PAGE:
[Haskell-cafe] 'data' syntax - a suggestion

ok ok at cs.otago.ac.nz
Thu Sep 27 20:27:52 EDT 2007

On 28 Sep 2007, at 10:01 am, Thomas Conway wrote:
> data Tree key val
>     = Leaf key val
>     | Node BST key val BST
>     where
>     type BST = Tree key val
> data RelaxedTree key val
>     = Leaf Bal [(key,val)]
>     | Node Bal [(key,RelaxedTree key val)]
>     where
>     data Bal = Balanced | Unbalanced

My proposal was deliberately rather limited.
My feeling was that if there is a constructor
(like Balanced, Unbalanced)
then I want it to belong to a module-scope type name.

What I'm looking for is something that provides
(1) an easily understood way of abbreviating repeated types in a
     data, type, or newtype declaration
(2) and using them *uniformly* throughout such a declaration
     (which is why GADTs don't help)
(3) to reduce the incidence of errors
(4) and clarify the programmer's intent in much the same way as
     field names do (but as a complementary,  not a rival technique)
(5) and above all, to simplify maintenance.

The thing that got me thinking about this is my continuing attempt
to write a compiler (to C) for a legacy language in Haskell.
I start out with a simple AST data type, adequate for testing
the grammar.  And then I start adding semantic information to the
nodes, and suddenly I find myself adding extra fields all over the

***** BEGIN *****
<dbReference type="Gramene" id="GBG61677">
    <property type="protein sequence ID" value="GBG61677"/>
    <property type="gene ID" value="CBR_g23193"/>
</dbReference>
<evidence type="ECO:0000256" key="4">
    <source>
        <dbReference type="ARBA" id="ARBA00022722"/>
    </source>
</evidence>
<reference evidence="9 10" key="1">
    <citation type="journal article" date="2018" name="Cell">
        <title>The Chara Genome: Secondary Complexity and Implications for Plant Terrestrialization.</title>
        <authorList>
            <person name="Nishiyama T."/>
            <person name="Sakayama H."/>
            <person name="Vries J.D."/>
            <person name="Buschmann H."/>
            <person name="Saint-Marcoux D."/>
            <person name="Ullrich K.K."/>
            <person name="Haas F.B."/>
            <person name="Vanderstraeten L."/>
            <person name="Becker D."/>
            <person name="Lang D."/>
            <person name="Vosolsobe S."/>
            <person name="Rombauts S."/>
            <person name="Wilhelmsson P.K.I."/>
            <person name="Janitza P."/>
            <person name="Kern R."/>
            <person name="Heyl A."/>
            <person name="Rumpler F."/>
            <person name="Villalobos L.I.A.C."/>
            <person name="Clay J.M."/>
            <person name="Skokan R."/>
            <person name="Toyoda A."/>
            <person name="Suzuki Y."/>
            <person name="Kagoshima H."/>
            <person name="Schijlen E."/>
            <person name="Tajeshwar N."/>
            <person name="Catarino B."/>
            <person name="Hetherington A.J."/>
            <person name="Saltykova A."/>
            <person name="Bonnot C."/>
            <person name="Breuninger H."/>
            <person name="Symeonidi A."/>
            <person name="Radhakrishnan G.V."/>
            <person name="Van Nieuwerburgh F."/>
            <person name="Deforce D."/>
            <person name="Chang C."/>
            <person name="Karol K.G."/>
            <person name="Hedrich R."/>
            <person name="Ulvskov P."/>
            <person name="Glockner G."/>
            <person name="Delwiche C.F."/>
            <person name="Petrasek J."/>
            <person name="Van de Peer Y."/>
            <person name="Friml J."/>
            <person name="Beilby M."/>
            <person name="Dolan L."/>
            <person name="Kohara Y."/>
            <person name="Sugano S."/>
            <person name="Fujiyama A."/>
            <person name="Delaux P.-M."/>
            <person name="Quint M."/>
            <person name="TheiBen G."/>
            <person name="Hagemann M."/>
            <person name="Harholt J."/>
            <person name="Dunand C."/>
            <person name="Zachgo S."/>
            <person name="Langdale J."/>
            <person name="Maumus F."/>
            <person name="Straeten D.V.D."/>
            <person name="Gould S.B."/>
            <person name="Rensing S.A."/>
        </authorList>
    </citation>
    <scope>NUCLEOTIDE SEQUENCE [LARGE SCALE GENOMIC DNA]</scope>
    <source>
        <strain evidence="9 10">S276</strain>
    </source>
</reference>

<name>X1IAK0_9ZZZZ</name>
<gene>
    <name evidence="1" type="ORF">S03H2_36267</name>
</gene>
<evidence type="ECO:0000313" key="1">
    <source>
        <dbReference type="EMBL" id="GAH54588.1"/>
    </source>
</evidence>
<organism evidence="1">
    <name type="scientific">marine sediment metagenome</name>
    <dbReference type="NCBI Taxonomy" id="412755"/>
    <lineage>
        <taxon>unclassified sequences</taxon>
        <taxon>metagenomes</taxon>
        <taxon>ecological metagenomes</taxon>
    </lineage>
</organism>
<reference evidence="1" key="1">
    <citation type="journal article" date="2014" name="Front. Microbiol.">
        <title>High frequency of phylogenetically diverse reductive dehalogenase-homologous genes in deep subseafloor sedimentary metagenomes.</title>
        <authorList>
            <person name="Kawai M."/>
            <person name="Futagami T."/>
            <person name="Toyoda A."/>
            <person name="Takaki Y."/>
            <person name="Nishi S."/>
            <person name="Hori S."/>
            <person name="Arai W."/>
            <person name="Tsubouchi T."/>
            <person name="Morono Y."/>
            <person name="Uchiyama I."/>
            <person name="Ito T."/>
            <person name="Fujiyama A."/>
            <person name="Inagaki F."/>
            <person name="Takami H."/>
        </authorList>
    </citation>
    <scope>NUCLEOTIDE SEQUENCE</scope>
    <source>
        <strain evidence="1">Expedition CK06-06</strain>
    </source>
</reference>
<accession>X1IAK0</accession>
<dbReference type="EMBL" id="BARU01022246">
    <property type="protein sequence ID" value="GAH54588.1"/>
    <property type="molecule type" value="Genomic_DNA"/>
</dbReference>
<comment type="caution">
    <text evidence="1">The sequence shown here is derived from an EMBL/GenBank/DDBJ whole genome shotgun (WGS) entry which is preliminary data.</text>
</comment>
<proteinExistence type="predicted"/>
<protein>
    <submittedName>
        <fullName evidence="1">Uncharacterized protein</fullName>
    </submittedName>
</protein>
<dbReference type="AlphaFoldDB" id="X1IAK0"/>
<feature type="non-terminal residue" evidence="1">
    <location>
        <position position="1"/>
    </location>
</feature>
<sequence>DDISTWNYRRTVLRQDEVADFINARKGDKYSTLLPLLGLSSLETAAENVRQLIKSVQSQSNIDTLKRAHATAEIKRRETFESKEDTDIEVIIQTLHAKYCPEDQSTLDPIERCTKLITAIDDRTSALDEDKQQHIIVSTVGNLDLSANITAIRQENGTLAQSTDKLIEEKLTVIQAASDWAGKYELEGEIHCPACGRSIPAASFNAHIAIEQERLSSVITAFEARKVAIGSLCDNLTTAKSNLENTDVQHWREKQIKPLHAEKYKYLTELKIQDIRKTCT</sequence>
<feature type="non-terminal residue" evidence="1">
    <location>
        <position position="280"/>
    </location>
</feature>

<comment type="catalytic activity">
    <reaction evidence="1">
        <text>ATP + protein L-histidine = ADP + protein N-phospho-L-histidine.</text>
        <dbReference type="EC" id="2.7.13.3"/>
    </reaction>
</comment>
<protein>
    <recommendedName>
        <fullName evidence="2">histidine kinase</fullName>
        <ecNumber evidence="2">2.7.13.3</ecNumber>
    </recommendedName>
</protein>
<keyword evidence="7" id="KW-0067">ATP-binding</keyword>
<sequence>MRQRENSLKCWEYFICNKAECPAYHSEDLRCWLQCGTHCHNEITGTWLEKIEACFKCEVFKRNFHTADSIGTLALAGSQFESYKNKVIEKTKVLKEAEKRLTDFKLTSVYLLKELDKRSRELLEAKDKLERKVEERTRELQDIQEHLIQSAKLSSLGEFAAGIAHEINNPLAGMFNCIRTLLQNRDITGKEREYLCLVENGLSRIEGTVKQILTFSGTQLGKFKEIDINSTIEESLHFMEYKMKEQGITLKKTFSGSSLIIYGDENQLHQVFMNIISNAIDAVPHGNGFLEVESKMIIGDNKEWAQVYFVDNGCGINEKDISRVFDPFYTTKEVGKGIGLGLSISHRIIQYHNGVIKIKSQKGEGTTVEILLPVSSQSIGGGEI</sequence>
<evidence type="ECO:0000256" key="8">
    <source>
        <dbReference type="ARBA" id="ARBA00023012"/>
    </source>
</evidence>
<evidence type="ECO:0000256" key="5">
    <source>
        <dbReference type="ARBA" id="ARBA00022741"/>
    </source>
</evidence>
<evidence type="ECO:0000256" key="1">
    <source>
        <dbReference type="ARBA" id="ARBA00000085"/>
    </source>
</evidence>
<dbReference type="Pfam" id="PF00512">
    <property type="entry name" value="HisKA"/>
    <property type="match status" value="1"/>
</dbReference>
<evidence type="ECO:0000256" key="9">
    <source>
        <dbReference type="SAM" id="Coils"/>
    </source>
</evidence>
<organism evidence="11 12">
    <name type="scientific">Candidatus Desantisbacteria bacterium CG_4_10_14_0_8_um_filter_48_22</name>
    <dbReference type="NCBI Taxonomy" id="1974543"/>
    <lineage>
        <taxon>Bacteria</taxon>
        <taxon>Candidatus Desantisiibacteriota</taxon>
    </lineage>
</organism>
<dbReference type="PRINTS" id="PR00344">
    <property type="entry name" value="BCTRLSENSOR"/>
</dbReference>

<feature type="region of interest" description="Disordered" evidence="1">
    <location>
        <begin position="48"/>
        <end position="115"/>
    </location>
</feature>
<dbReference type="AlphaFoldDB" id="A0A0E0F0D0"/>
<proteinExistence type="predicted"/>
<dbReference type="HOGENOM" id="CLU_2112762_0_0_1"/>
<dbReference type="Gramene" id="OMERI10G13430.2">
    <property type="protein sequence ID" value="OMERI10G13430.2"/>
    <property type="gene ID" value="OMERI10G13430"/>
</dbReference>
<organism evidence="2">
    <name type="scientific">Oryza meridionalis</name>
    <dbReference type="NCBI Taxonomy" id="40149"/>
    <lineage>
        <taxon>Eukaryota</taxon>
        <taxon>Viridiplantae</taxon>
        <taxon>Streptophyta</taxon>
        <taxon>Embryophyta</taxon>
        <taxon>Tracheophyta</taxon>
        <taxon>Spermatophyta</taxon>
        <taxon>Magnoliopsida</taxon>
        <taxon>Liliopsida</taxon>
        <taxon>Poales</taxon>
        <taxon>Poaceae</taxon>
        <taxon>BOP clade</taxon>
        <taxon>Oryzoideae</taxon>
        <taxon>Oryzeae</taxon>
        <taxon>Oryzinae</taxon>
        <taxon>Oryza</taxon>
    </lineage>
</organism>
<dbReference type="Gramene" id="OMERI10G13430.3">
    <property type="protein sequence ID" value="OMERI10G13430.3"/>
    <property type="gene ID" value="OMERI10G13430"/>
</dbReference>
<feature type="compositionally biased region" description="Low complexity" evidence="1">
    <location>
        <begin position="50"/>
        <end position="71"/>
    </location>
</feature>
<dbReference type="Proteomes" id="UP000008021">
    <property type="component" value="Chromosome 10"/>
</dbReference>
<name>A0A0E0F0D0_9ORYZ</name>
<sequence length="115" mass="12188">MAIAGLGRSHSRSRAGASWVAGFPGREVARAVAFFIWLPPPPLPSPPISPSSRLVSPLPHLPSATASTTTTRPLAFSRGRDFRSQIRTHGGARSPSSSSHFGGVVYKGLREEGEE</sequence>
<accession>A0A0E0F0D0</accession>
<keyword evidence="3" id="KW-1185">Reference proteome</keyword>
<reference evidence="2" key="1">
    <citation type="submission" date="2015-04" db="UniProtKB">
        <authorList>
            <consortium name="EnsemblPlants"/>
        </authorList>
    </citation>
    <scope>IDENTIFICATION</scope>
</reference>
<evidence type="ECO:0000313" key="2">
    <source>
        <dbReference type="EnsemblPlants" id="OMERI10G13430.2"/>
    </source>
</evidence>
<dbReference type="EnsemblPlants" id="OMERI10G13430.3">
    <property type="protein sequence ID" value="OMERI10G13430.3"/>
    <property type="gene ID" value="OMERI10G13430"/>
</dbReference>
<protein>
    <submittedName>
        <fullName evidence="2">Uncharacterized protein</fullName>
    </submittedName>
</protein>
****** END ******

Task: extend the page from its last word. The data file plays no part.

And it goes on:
Now there's a paper that was mentioned about a month ago in this
mailing list which basically dealt with that by splitting each type
into two:  roughly speaking a bit that expresses the recursion and
a bit that expresses the choice structure.  My feeling about that
was that while it is a much more powerful and general technique, it
isn't as easy to get your head around as a single level solution.

Here's a trivial example.

Parser-only version:

	newtype Var
	    =   Var String

	data Expr
	   = Variable Var
	   | Constant Int
	   | Unary String Expr
	   | Binary String Expr

Revised version:

	data Var env
	   = Var env String

	data Expr env
	   = Variable (Var env)
	   | Constant Int
	   | Unary String (Expr env)
	   | Binary String (Expr env) (Expr env)

Now let's do Expr using my proposal:

	data Expr
	   = Variable var
	   | Constant Int
	   | Unary String expr
	   | Binary String expr expr
	   where type var = Var
		 type expr = Expr

(obtained from the first parser-only version by lower-casing the type  

*	data Expr env
	   = Variable var
	   | Constant Int
	   | Unary String expr
	   | Binary String expr expr
*	   where type var = Var env
*		 type expr = Expr env

To my mind it's clearer to see 'expr' repeated than '(Expr env)'  
as you don't have to keep checking that the argument is the same.

I'm not wedded to this scheme.  It's the simplest thing I can think of
that will do the job.  But the Haskell spirit is, if I may say so,
seems to be to look for the simplest thing that can do the job at hand
and a whole lot more in a principled way.

What I'm looking for in a better counter-proposal is something that
makes it this easy or easier to revise and extend a type.  Perhaps
a variation on GADTs would be the way to go.  I don't know.

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